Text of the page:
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Methane Hydrate Kraken Beneath Arctic Ocean Slayed by Wee Beasties While Ocean Currents Flow Stronger

Methane hydrate, the so-called monster, lies beneath the sea floor. In sediments on the ocean bottom, microorganism remove oxygen making conditions lower down anoxic. Here, methanogens produce methane that is trapped as the notorious gas hydrates.

In practice, rather than theory, there is a catastrophic difference between the increasing summer melt of Arctic Ocean sea ice and the thaw of methane hydrate down below.

The ocean above the sea floor is stratified into water bodies of differing densities. Image a layer cake of waters each layer with a distinct identity of saltiness and temperature. Rising atmospheric annual temperatures, water runoff from the land and inputs from rivers warms the surface water body. In October, when bitter cold weather returns, sea water freezes again. Salts are left to puddle in cold water around the freshwater ice. This super dense water sinks to displace and drive ocean circulation, a process oceanographers call thermohaline circulation.

Summers in the Arctic, during the last few decades, have seen more and more open ocean water. Once only about a third of the Arctic Ocean was open water. In recent summers, more than two thirds of the sea ice has melted away. With more sea water returning to sea ice, there has been a corresponding increase of sea water circulation out of the Arctic and into the Atlantic. Off of Greenland in the Denmark Strait, cold Arctic water dense with nutrients plunges 11,000 feet beneath warmer, less nutrient-rich Atlantic waters. What has been called the largest waterfall in the world becomes a deep flowing intermediate water body called the Labrador Current.

The increased flow of ocean out of the Arctic is apparent with the Gulf Stream having greater meanders, evidence of increased lateral energy release. At the end of the line, in Svalbard fiords on the threshold of the Arctic Ocean, warm Gulf Stream water has surfaced and is causing glaciers to melt on the land. Warm intermediate water enters the Arctic Ocean to accelerate the warming of surface waters, the summer melt of ice and the motion of the world’s oceans.

While it may take a global temperature rise of 1.5 degrees Celsius to commence the hydrate melt down, it’s not like the plug to the freezer was pulled out and door left ajar. During the Paleocene-Eocene Thermal Maximum, 55 million years ago, it took 100,000 years to release the methane hydrate. Even then the methane fizzle was lessened by the chowing down of bacteria and the hoovering up by single-celled organisms that lack nuclei, called Archaea. Massive food chains, for example at deep ocean thermal vents, are fed a cornucopia of such beasties.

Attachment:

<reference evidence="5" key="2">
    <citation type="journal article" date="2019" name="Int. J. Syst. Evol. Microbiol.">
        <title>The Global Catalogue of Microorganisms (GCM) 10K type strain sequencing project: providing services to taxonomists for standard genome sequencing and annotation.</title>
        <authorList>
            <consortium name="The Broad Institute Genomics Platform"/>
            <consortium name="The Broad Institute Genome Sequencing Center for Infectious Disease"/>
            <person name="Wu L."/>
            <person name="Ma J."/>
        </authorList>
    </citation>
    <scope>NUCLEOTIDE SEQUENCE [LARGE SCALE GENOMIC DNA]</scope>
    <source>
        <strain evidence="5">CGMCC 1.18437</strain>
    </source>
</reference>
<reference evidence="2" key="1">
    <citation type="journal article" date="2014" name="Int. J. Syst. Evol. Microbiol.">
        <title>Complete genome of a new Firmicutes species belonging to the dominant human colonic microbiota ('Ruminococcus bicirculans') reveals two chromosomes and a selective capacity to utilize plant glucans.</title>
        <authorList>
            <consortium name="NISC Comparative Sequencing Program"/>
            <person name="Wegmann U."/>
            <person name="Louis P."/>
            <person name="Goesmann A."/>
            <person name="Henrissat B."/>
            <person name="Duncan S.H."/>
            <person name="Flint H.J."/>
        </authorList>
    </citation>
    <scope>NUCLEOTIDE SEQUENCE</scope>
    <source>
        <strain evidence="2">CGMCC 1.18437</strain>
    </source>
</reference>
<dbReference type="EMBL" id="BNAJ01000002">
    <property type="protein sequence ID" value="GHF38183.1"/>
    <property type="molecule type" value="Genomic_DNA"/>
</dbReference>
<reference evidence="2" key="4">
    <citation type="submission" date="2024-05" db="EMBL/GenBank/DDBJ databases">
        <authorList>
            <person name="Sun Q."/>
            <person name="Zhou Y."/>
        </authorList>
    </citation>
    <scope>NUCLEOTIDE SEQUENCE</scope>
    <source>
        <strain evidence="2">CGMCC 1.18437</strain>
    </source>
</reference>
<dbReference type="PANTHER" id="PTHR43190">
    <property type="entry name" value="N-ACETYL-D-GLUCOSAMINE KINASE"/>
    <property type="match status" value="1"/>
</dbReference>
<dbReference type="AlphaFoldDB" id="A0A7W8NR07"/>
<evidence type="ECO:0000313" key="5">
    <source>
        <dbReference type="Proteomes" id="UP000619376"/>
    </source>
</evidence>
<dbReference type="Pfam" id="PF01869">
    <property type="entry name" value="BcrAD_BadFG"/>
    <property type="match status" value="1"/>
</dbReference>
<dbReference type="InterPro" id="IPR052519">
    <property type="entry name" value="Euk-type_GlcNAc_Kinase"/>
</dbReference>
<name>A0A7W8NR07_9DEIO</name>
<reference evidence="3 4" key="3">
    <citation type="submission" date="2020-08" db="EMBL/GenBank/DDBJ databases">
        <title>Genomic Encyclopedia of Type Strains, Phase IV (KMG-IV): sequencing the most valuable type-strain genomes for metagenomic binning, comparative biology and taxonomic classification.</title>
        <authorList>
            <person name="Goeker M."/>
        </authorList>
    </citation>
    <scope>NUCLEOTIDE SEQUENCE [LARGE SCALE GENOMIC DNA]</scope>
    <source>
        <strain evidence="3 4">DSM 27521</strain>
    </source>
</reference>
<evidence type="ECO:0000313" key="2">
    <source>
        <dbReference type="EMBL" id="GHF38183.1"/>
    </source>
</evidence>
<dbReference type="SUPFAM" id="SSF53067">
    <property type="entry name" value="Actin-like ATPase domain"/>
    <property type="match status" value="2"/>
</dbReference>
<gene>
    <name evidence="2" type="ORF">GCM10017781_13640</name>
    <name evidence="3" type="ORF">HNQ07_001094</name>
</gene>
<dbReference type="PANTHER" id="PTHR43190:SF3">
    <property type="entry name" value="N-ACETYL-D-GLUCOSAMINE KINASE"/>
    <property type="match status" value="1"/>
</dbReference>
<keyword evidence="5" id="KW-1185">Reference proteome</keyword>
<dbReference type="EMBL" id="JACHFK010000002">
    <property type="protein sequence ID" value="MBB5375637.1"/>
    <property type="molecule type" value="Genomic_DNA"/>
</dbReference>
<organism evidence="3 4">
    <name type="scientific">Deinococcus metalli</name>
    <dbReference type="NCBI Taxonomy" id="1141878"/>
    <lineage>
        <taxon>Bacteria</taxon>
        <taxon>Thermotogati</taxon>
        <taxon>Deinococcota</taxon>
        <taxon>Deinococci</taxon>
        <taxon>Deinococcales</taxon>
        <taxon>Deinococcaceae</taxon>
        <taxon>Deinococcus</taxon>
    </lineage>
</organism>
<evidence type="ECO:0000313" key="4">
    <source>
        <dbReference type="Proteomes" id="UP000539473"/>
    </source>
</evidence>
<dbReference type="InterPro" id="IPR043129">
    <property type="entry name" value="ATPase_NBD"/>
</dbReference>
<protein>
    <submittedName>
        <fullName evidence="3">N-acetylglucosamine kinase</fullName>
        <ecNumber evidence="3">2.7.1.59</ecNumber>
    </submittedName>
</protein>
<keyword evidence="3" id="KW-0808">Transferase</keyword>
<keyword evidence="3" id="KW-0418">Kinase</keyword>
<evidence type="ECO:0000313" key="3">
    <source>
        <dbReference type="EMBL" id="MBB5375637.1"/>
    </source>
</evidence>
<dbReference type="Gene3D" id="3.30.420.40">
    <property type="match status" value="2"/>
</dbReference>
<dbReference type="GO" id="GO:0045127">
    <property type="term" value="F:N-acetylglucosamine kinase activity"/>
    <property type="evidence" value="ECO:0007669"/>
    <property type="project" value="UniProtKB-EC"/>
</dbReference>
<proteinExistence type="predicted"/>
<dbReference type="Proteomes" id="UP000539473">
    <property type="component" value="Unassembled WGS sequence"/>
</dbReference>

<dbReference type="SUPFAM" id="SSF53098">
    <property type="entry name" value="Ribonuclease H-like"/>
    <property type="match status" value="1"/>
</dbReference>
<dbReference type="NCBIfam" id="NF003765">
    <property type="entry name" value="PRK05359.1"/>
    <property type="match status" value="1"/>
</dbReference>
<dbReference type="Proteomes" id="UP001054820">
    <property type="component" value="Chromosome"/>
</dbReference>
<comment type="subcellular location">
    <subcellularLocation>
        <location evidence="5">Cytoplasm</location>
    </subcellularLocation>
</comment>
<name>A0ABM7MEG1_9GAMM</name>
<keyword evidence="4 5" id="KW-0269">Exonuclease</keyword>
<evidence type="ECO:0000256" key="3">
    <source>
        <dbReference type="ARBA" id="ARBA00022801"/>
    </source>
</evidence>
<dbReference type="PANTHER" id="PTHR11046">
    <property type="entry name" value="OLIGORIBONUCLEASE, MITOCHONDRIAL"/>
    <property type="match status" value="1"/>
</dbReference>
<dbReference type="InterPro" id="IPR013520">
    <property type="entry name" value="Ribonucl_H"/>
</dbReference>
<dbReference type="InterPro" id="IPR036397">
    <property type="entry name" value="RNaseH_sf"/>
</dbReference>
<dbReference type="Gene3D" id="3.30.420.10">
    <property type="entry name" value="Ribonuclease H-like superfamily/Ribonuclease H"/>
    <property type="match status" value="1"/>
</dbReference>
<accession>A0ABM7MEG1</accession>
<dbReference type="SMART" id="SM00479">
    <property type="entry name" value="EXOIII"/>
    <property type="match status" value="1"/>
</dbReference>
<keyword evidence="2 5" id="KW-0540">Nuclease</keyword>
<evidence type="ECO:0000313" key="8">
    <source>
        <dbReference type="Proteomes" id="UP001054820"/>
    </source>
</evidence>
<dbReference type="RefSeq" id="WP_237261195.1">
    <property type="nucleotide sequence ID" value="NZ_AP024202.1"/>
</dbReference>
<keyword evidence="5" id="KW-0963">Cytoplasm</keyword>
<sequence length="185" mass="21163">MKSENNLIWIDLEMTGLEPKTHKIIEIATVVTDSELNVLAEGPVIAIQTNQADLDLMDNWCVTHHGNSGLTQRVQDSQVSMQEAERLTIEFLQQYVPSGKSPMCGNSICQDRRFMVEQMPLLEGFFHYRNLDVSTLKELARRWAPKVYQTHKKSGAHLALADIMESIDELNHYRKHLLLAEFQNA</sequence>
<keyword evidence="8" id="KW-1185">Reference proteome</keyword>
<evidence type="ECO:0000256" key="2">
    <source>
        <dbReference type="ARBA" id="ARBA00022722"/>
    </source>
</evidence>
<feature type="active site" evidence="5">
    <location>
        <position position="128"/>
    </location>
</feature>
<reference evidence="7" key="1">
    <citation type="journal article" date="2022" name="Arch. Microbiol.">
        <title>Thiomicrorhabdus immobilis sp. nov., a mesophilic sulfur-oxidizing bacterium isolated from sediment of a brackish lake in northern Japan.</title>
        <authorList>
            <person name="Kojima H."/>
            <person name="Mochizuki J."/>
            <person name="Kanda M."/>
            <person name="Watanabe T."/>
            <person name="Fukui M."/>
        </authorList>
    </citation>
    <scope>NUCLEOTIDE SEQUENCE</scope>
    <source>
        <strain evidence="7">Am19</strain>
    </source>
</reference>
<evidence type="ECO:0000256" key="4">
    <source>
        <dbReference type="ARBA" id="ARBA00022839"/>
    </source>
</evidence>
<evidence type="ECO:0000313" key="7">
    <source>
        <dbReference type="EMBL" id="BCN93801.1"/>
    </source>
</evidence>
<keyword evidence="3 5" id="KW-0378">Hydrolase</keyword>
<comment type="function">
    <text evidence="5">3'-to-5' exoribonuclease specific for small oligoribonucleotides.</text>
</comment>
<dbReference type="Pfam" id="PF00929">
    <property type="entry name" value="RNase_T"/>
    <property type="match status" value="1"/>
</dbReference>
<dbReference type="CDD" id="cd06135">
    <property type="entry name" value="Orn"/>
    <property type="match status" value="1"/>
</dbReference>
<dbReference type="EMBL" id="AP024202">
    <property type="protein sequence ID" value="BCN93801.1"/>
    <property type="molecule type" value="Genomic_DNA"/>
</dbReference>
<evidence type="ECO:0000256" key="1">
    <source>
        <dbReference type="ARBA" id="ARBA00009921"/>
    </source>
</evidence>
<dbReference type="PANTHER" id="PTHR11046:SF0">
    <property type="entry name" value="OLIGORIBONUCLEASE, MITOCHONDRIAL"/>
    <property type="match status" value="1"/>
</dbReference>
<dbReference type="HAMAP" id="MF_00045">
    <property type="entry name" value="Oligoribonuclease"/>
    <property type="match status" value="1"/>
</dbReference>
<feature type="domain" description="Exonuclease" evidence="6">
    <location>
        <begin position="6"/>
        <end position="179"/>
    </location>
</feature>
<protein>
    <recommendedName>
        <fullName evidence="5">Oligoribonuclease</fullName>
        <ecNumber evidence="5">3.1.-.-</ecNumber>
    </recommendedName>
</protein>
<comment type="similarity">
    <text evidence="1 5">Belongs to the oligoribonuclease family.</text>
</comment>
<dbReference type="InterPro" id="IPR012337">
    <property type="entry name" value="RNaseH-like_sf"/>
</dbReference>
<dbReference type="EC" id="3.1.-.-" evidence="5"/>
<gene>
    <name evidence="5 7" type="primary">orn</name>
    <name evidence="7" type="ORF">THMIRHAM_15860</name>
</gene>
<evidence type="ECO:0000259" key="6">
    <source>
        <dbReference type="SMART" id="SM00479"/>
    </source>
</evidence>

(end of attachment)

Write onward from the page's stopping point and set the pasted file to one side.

Methane in the atmosphere, unlike carbon dioxide, is destroyed by solar radiation and breaks down in about twelve years. Carbon dioxide, on the other hand, lasts in the atmosphere for a very long time. Taking this shorter life span into account, pound for pound methane is still about thirty times more greenhouse potent than is carbon dioxide. However, methane plays a much smaller part at warming the atmospheric temperature. Carbon dioxide, weighing in at 408 parts per million, is the monster compared to meek methane at 1.9 parts per million. For every ton of carbon dioxide in the atmosphere, there is 4.5 pounds of methane. At thirty times the strength of CO2 that is 1,000 vs 137 pounds of methane. Methane is a light weight.

With the climate crisis raging all about, the wee beasties, anaerobic methanotrophic archaea and sulfate-reducing bacteria, prevail. To the victor belongs the methane hydrate.

The monster of methane hydrate was created to strike fear, to goad us to action to stop climate change.  The climate crisis is a much larger calamity.  The rise in greenhouse gasses, mostly water vapor including haze and carbon dioxide, is preventing heat from escaping the planet. Instead more energy is retained by Earth. So much energy has gone back into the ocean that hurricanes, including Maria, Irma, Michael and Camille, passing over seawater can gain in strength in twenty-four hours from category 4 to category 5.  A category 5 hurricane has four times the energy, the ferocity and destructive capacity, of a category 4.  Energy retained globally is causing stronger extreme weather events and greater temperature oscillations, hotter and colder, greater droughts and more fires.  Warming waters are less dense than cold waters, and so sea levels are rising.  That also threatens our survival because 71% of the Earth’s surface is water and about 96.5% of all water is in the ocean.  When extreme weather and rising seas combine forces the onslaught of storm surge may be of biblical proportions.  Salvation is gained by working together in concert with one another, and with nature, to better manage water cycles, reduce carbon emissions, and increase the drawing of carbon dioxide from the air by photosynthesis – less impervious surfaces, more green, less individual grabbing and more communal sharing.  We’ve got dragons to slay, together.

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